Firms relocate to fill jobs gap

first_img Previous Article Next Article Comments are closed. Related posts:No related photos. Nearly a third of manufacturers in the South East are considering relocation because of regional labour shortages, according to a survey by the Tees Valley Development Company (TVDC). The survey of 200 companies suggests that the North-South divide in the manufacturing industry is beginning to close. Only 13 per cent of northern manufacturers claim the availability of workforce is a major restraint on growth, compared with 29 per cent in the South. In the services sector, traditionally a stronghold in the South East, 19 per cent of companies said they have difficulties finding staff.Neil Etherington, chief executive of the TVDC, said, “Congestion in the south-east labour market is having a profound effect on the rest of the UK. Companies are starting to look at areas where there is the support and willpower to get people back to work.” Firms relocate to fill jobs gapOn 16 Jan 2001 in Personnel Todaylast_img read more

The ‘talent war’: What is it good for? Absolutely nothing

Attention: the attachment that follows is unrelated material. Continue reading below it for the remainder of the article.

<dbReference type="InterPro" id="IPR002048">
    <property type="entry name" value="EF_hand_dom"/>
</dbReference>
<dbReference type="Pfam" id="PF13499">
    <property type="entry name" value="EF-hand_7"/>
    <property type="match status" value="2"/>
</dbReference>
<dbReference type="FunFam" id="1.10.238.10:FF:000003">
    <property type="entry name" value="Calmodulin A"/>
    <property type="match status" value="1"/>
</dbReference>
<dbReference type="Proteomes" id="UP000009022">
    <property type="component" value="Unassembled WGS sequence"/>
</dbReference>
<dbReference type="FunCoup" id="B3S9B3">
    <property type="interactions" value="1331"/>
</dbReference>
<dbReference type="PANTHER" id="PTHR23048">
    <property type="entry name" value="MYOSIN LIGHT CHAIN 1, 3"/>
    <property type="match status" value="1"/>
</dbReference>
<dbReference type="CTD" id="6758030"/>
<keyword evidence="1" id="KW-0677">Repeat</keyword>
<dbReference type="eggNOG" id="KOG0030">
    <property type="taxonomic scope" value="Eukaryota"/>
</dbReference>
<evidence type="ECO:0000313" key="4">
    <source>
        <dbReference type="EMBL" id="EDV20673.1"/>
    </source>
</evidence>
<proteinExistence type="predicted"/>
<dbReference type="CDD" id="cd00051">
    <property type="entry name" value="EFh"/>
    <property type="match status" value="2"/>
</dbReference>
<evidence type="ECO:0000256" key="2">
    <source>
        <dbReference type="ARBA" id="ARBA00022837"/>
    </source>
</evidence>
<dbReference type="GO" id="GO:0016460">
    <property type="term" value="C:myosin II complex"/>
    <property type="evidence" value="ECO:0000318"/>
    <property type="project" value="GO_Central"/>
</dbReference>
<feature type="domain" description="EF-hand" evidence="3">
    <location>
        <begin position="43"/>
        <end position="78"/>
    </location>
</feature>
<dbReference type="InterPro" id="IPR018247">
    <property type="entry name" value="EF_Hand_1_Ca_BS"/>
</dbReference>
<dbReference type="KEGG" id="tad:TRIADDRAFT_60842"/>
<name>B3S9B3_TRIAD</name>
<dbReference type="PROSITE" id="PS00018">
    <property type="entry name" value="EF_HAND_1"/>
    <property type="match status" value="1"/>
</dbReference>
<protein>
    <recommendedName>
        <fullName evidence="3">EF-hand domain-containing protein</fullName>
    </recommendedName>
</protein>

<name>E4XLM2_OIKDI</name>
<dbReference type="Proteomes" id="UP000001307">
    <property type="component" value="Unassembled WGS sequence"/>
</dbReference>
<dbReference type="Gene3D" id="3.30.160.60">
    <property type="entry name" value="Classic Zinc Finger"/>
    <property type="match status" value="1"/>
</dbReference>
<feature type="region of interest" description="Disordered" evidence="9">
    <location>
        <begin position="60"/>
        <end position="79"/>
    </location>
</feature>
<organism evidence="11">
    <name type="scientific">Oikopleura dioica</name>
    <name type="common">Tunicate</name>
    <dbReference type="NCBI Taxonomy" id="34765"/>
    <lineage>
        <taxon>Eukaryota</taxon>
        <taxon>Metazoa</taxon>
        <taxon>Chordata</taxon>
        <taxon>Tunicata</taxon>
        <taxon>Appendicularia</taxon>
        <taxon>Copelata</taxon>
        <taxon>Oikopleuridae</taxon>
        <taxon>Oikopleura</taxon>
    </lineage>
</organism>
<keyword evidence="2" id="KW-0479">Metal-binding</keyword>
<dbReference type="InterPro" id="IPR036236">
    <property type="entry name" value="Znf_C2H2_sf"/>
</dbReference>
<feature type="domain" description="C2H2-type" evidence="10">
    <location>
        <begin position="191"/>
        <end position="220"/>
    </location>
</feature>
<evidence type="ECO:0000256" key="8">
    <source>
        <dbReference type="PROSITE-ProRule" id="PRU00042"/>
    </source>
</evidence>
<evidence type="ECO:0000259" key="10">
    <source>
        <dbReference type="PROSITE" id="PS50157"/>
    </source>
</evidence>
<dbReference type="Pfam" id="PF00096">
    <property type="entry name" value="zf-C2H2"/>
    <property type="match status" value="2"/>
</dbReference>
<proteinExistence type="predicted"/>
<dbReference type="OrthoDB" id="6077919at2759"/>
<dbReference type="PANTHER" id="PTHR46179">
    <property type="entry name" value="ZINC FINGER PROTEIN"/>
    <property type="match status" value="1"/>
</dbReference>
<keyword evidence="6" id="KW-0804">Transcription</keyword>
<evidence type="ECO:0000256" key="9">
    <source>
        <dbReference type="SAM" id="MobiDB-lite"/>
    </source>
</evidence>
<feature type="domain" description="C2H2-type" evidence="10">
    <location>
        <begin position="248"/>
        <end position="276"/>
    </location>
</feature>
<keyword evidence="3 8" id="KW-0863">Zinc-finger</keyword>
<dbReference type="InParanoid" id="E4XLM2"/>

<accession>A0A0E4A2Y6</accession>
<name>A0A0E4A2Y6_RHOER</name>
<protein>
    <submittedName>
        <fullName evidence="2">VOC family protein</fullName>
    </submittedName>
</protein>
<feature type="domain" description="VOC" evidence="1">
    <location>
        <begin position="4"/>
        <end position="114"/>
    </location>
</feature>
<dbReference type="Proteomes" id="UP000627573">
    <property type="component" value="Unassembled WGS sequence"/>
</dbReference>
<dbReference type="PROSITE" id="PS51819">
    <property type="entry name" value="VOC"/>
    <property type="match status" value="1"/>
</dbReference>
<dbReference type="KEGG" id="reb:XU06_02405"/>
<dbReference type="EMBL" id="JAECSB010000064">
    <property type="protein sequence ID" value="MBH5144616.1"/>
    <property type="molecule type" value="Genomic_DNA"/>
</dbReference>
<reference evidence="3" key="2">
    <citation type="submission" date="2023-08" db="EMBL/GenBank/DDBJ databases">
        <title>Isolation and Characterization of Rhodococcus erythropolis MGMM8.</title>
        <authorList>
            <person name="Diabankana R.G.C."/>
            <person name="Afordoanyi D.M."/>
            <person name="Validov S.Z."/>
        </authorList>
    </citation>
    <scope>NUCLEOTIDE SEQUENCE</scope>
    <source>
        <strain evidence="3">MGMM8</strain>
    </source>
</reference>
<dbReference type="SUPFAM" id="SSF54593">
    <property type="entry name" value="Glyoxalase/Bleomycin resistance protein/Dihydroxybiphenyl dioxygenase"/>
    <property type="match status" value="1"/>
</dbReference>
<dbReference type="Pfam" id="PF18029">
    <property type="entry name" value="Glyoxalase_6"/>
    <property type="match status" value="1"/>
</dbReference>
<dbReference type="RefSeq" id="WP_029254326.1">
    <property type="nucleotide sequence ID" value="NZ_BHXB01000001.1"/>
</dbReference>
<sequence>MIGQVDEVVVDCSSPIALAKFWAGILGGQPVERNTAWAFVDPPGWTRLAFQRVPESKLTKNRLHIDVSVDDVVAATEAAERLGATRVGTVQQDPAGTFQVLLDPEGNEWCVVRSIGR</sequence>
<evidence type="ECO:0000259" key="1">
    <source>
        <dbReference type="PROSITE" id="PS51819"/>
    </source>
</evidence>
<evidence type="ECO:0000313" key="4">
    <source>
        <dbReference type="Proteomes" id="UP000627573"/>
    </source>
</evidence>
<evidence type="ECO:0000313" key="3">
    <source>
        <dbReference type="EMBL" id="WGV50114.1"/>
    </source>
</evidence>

first_imgRelated posts:No related photos. Previous Article Next Article The ‘talent war’: What is it good for? Absolutely nothingOn 7 Aug 2001 in Personnel Today Comments are closed. Forget the old combative talk, we should now be trying to developco-operative recruiting relationshipsWinning the people wars. The battle for human capital. Fighting the braindrain. Read through any HR magazine, scan the business section of any bookshop,visit the website of any management consultancy and you are sure to find yetanother reference to what McKinsey & Co dubbed the “War for Talent”in its 1997 report of the same name. This metaphor has served a useful purpose by galvanising corporate thinkingin response to growing skills shortages. But by defining that challenge interms of conflict, it has done so at a high cost. A war suggests a clearly defined enemy. It presupposes a measurable andstable terrain with disputed but identifiable borders. It evokescommand-and-control organisations with set rules of engagement. It is based onthe logic of “either/or”, a win-lose game over finite territory. Such polarised thinking has limited relevance to a world where the oldhierarchies, organisational models and industry boundaries are giving way touncertainty, complexity, permeability and indeterminacy. Mechanisticorganisations with their clear edges and formal lines of authority are givingway to web-like organisations which draw power from the interactivity ofelements within formless operational and industry environments. This world is competitive. But it is characterised by collaboration betweenorganisations concerned to ensure their prosperous survival in the face ofchange. Hull’s social services department, for example, has developed apartnership with local universities, colleges and the voluntary sector tocreate and sustain a pool of social workers that can take up posts when theybecome vacant. This has prevented time-to-fill delays of up to six months. Co-operative recruiting relationships, as management thinker Peter Cappellisays in his book New Deal at Work, have been around since the 1950s whencompanies in the US aircraft industry “lent” entire teams tocompetitors which won government contracts. This allowed the lending company toavoid layoffs and gave it a stake in the development of its people. Morerecently, AT&T launched the Talent Alliance of about 30 organisations whichmarket talented individuals to other alliance members rather than lay them off.All of which runs counter to the logic of the war metaphor – a linguisticconstruct that blinds us to the web of relationships that links competitors,suppliers, candidates and the broader employment market. This can result inrecruitment tactics that serve little long-term purpose. Take the MetropolitanPolice, which is poaching officers from regional forces by offering additionalbenefits worth £6,000 – but weakening the wider policing framework. And that is the problem with the war mentality: it creates turf disputes,encourages short-term- ism and promotes corporate raiding. Recruitment problem?Don’t worry – just steal nurses from Malaysia, programmers from India, teachersfrom Australia. Move beyond the war metaphor and in place of aggressive short-term tactics,we can build relationships with prospective candidates using the Internet andtraditional media. We can invest in the schools, colleges and universities thatwill provide talent. We can open up fertile recruitment fields inhabited by olderworkers, the retired, asylum seekers and others. Make no mistake: there is a real recruitment crisis and competition willcontinue to shape the landscape. But so will co-operation, collaboration,partnership and the impact of evolving business models driven by globalisationand technologies. Organisations trapped in the war metaphor simply mistake asmall segment of the strategic whole as the entire strategic landscape. The persistence of the metaphor points to the failure of organisations tograsp the changes. And until they respond to these changes they will continueto pursue flawed recruitment and retention strategies. It is time to change the metaphor. By Shaun D’Arcy a partner at Lighthouse Communications, a full-servicerecruitment advertising and communications last_img read more